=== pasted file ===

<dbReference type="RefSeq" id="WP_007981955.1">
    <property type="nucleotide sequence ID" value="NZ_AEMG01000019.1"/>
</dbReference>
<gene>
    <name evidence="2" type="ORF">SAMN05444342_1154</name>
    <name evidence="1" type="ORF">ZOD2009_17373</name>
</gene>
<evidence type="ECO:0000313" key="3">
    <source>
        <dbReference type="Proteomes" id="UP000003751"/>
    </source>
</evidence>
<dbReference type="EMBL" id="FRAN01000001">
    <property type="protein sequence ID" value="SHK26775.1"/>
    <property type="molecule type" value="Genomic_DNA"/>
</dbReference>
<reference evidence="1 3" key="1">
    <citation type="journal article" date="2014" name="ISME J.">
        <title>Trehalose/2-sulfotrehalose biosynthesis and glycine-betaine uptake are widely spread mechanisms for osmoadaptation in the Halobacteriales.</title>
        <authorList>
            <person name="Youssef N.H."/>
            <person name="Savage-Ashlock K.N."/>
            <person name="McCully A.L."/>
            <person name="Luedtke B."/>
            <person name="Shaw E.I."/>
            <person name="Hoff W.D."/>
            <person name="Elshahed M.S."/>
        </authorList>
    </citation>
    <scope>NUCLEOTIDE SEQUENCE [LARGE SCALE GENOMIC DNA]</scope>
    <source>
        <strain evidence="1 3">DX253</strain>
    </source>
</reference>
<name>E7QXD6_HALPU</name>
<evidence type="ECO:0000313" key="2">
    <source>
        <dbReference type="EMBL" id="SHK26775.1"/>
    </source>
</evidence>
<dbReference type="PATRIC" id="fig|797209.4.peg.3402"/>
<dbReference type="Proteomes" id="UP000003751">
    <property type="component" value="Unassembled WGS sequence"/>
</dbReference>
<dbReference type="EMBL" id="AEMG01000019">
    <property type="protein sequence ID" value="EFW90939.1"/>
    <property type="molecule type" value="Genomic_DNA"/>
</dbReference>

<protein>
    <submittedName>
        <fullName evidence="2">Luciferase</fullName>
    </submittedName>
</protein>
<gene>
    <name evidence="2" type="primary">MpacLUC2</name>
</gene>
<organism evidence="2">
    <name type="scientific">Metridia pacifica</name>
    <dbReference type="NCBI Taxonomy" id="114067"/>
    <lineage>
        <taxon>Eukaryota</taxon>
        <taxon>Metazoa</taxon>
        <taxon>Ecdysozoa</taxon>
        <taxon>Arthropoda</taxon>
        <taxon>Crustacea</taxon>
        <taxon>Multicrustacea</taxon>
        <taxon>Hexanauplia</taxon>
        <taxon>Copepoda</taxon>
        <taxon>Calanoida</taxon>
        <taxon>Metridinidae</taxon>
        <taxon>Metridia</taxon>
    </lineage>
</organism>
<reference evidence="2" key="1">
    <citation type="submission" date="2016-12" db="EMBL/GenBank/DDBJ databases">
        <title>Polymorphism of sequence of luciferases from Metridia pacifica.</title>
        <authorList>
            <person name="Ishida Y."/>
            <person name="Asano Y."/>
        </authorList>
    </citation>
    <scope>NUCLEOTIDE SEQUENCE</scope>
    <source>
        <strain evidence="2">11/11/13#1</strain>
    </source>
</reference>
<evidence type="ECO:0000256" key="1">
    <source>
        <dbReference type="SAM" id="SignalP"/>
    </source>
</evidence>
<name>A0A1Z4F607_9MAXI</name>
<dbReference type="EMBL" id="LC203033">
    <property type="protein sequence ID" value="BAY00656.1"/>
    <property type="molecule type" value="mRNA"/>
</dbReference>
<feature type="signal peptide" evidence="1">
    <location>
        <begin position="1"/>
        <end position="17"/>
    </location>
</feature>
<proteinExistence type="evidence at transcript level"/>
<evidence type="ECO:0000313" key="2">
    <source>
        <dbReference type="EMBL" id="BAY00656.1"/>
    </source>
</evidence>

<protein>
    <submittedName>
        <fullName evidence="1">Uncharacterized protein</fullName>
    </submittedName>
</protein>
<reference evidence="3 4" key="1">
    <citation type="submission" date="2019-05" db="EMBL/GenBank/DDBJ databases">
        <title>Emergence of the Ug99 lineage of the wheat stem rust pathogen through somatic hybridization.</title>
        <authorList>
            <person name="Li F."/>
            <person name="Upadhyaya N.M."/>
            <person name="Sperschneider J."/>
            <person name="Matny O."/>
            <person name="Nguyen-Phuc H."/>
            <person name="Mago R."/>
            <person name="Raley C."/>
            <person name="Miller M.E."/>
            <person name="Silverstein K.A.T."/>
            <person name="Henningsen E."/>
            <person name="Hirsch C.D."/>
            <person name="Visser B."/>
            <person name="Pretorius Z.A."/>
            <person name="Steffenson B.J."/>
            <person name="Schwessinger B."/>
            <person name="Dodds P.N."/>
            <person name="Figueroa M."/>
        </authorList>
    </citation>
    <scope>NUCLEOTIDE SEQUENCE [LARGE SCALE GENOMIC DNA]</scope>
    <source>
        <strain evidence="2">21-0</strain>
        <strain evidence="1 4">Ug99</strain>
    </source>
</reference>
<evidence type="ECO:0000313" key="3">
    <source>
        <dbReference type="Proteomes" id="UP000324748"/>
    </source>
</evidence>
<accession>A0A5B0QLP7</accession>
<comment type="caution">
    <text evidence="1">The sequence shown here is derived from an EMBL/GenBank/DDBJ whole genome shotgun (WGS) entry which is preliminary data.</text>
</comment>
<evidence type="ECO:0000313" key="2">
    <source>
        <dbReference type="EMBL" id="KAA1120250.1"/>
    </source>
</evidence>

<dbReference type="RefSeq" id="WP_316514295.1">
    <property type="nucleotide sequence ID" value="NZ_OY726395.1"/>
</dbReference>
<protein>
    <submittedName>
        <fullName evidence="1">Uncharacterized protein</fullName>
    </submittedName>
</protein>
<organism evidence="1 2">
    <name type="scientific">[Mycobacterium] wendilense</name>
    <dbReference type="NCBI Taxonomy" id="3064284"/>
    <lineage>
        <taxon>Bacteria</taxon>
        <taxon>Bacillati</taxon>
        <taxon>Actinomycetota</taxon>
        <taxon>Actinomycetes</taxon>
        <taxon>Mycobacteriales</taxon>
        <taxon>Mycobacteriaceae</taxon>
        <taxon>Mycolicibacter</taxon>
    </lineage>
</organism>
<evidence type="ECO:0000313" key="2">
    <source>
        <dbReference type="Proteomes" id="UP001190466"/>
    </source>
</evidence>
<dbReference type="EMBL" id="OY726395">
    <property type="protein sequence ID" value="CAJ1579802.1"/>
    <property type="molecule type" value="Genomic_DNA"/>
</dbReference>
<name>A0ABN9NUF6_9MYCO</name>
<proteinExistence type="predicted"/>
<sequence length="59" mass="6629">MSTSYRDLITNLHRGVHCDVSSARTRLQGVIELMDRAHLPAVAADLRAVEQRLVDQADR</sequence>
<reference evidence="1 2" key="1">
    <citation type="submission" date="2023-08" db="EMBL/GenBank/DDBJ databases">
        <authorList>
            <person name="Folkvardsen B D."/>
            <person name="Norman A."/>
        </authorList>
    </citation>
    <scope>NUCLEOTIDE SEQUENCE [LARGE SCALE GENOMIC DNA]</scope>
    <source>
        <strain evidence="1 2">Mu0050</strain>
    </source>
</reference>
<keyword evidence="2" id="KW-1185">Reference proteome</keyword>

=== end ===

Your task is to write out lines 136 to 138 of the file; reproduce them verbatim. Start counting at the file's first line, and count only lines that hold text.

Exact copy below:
    </citation>
    <scope>NUCLEOTIDE SEQUENCE [LARGE SCALE GENOMIC DNA]</scope>
    <source>